FCC Okays Limited Testing of LTE-U by Qualcomm, Verizon
The testing will focus on whether cellular devices can co-exist easily with WiFi and other services on the unlicensed LTE spectrum.Federal regulators have taken a significant step in the increasingly heated debate about allowing smartphones and other mobile devices to use unlicensed spectrum normally used by WiFi and other unlicensed services by enabling Qualcomm and Verizon to conduct more tests of LTE-U equipment. The Federal Communications Commission (FCC) is giving Qualcomm and Verizon permission to conduct "very small scale performance evaluation tests of LTE-U equipment" at Verizon facilities in Oklahoma City, Okla., and Raleigh, N.C. In a Jan. 29 post on the FCC blog site, Julius Knapp, chief of the FCC's Office of Engineering and Technology, wrote that the agency is giving Qualcomm "special temporary authority" to conduct the tests. Such testing is important as carriers and mobile phone makers look to LTE-U—the "U" standing for "unlicensed"—to relieve pressure from already overloaded broadband networks and give users a better overall experience. "The success of the unlicensed bands as laboratories of innovation is largely the result of industry-driven coordination and, while significant steps remain before LTE-U can be considered for commercial deployment, we believe that this development is an encouraging step in continuing that success," Knapp wrote.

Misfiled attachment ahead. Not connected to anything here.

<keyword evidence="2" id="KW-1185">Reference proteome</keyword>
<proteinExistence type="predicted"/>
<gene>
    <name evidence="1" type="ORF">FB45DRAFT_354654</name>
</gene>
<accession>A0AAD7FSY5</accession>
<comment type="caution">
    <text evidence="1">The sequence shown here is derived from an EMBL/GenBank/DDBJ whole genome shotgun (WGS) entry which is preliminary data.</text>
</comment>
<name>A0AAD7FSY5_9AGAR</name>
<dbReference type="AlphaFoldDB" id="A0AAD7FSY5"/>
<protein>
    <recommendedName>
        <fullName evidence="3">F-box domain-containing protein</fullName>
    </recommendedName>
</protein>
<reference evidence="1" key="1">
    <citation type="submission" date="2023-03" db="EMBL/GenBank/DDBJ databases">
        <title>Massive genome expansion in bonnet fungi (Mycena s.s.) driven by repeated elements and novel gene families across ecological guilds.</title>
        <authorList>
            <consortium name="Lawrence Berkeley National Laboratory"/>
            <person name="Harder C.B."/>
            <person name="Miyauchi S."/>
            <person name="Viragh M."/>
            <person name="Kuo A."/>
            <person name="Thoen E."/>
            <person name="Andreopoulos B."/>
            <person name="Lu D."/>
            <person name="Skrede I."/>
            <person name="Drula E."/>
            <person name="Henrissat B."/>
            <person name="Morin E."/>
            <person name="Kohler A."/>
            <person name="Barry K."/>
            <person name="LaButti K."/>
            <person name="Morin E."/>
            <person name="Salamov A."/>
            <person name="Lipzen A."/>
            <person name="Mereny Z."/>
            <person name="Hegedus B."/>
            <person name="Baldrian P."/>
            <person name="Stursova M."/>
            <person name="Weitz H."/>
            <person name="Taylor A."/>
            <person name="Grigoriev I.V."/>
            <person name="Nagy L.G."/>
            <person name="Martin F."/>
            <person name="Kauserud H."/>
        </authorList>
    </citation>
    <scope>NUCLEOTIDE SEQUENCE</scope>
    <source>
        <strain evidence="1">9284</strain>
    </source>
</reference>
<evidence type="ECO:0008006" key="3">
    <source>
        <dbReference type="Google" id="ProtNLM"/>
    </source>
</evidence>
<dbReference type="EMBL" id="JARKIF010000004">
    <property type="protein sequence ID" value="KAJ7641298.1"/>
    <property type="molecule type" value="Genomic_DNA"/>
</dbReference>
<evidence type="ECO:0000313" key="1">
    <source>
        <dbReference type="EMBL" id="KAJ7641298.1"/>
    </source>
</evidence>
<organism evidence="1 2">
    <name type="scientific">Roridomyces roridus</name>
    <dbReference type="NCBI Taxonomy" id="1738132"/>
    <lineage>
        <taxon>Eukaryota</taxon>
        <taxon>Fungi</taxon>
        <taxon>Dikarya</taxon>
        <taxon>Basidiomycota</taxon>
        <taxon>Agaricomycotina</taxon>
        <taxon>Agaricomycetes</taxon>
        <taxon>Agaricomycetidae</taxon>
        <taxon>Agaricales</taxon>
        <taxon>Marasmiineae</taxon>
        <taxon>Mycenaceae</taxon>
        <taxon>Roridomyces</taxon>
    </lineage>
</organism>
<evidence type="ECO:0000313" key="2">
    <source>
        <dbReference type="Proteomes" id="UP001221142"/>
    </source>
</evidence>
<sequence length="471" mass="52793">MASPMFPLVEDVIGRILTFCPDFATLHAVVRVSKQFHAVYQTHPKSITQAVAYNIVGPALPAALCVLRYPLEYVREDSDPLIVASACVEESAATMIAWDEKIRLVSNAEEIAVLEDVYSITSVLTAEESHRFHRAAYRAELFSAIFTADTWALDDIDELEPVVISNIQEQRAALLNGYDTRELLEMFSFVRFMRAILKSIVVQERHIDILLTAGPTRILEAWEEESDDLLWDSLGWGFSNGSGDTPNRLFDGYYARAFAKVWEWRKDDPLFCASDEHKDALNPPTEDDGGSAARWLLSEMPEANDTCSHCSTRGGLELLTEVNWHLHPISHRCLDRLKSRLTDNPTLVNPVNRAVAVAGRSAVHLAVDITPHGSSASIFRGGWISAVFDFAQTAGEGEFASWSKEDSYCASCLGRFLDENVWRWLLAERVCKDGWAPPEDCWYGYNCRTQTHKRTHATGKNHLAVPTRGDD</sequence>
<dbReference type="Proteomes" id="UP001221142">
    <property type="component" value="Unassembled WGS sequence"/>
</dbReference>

The use of this LTE-U spectrum—which primarily covers the 2.4GHz and 5GHz bands, though the debate is focused more on 5GHz—is at the center of an increasingly contentious debate. While WiFi is the primary user of the unlicensed spectrum, it's not the only one. Other services, from cordless phones and microwave ovens to security systems, baby monitors and drones, also use the bands.